vba – Bold text in a Concatenate formula

vba – Bold text in a Concatenate formula

You cannot format individual characters in a cell text if that cell contains a formula.
Excel doesnt support that.


Workaround

The only workaround is to write that cell text as constant text (with VBA) instead of a formula (if that meets your requirement).

Then you can format individual characters with:

Range(A1).Characters(Start:=1, Length:=10).Font.Bold = True

So to partly format a string you could adjust the following example

Public Sub ExampleConcatenate()
    Dim str1 As String, str2 As String, str3 As String
    str1 = First string 
    str2 = Second string 
    str3 = Third string
    
    Range(A1).Value = str1 & str2 & str3 concatenate strings
    
    format bold starts 1 character after str1 and is as long as str2
    Range(A1).Characters(Start:=Len(str1) + 1, Length:=Len(str2)).Font.Bold = True
End Sub

For more sub strings it would be easier to use an array.

Public Sub ExampleConcatenate()
    
    Dim SubStrings As Variant
    SubStrings = Array(First string , _
                       Second string , _
                       Third string , _
                       Fourth string , _
                       Fifth string , _
                       Sixth string)

    Range(A1).Value = Join(SubStrings, )

    Note array counting starts with 0 not 1 so First string is SubStrings(0)
    
    format bold starts 1 character after str1 and is as long as str2
    Range(A1).Characters(Start:=Len(SubStrings(0)) + 1, Length:=Len(SubStrings(1))).Font.Bold = True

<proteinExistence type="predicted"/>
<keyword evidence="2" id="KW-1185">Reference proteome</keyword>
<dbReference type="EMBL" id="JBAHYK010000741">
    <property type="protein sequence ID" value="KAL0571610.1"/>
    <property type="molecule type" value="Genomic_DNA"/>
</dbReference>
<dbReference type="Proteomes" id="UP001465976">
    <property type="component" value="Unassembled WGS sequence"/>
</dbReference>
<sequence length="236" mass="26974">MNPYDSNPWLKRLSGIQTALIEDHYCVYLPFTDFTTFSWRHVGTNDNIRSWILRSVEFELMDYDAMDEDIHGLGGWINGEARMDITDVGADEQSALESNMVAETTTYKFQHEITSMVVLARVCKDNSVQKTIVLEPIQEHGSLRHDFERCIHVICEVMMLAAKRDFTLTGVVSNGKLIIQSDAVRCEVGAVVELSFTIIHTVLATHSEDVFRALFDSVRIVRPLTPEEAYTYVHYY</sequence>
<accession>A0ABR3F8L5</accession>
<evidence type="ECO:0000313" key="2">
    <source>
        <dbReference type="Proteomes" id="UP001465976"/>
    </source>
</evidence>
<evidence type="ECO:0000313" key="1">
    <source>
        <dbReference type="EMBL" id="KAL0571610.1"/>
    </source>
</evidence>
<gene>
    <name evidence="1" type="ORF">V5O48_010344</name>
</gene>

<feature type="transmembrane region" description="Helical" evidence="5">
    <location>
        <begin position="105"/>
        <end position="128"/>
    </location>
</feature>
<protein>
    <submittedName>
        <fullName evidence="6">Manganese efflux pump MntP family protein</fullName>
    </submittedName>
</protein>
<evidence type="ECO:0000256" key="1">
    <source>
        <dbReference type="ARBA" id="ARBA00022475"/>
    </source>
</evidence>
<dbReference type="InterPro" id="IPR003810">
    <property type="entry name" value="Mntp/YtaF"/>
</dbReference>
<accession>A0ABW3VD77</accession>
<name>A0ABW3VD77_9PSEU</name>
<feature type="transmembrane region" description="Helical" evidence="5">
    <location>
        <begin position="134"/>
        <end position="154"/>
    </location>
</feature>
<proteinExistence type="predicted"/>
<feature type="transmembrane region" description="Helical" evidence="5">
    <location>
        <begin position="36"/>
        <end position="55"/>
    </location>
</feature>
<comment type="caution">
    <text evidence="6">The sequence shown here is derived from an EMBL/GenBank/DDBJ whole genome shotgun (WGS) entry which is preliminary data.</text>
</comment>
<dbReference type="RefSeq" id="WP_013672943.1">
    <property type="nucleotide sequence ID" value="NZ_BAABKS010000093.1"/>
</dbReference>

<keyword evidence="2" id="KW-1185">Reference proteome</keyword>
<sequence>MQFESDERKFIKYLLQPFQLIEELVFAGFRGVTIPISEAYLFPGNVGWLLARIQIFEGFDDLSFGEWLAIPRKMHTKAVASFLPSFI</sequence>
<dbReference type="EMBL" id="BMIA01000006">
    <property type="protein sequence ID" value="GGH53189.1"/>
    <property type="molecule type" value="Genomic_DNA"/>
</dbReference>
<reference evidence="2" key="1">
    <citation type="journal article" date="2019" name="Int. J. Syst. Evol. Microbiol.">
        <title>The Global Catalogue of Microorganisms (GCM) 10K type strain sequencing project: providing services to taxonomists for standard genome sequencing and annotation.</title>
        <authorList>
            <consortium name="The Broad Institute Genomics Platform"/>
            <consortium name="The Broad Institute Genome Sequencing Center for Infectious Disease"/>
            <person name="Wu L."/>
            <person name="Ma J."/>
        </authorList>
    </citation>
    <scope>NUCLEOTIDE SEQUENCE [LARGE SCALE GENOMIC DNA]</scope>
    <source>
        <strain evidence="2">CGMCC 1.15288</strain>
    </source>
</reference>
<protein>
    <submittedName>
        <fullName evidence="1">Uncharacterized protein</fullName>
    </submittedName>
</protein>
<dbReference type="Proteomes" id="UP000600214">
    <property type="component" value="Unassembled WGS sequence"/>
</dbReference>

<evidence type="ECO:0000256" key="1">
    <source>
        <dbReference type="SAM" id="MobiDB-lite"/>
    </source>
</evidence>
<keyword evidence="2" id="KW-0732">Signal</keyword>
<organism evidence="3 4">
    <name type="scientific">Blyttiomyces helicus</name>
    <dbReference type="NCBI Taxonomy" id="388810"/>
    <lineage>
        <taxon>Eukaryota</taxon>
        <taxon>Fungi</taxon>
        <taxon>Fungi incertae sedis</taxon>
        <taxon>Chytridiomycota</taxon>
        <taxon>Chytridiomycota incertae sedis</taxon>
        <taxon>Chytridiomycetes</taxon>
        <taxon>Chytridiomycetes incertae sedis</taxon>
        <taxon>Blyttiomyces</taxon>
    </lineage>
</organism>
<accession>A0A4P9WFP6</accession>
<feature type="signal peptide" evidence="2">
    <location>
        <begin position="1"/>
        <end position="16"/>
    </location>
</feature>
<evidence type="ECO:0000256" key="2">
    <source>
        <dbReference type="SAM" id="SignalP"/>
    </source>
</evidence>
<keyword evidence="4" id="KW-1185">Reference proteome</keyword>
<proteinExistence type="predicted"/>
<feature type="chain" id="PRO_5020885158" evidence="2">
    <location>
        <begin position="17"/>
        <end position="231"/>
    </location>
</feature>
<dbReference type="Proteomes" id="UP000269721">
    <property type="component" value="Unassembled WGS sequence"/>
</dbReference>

format sub string 4
    Range(A1).Characters(Start:=Len(SubStrings(0)) + Len(SubStrings(1)) + Len(SubStrings(2)) + 1, Length:=Len(SubStrings(3))).Font.Bold = True
    format sub string 6
    Range(A1).Characters(Start:=Len(SubStrings(0)) + Len(SubStrings(1)) + Len(SubStrings(2)) + Len(SubStrings(3)) + Len(SubStrings(4)) + 1, Length:=Len(SubStrings(5))).Font.Bold = True

End Sub

While you cannot make text bold within a formula, you CAN make text u̲n̲d̲e̲r̲l̲i̲n̲e̲d̲. No VBA needed; the magic here is unicode special characters.

After each character that you want underlined, insert the unicode combining low line character U+0332. You can copy-paste it from that site, or use this site to apply it after each character in the text you want to print.

See the example below to apply it to an arbitrary word in a text string.

Underline

=LEFT(B2,B6)&TEXTJOIN(̲,TRUE,MID(B2,ROW(OFFSET(A1,B6,0,B7)),1))&MID(B2,B6+B7,LEN(B2))

Starting with LEFT(B2,B6) returns up until the fifth word. Similarly MID(B2,B6+B7,LEN(B2)) returns everything after the fifth word.

The real magic happens with TEXTJOIN(). This function repeats the first argument in between each element of the reference in the third argument. Notice the underline is combined with the double quote character when rendered in the equation bar. The third argument uses MID() to return the fifth word, but with each letter a separate reference so that it is combined with the combining low line character by TEXTJOIN(). Splitting the fifth word by each character is achieved by passing an array as the second argument of MID() using ROW(OFFSET()) to count from the start to the end of the fifth word.

vba – Bold text in a Concatenate formula

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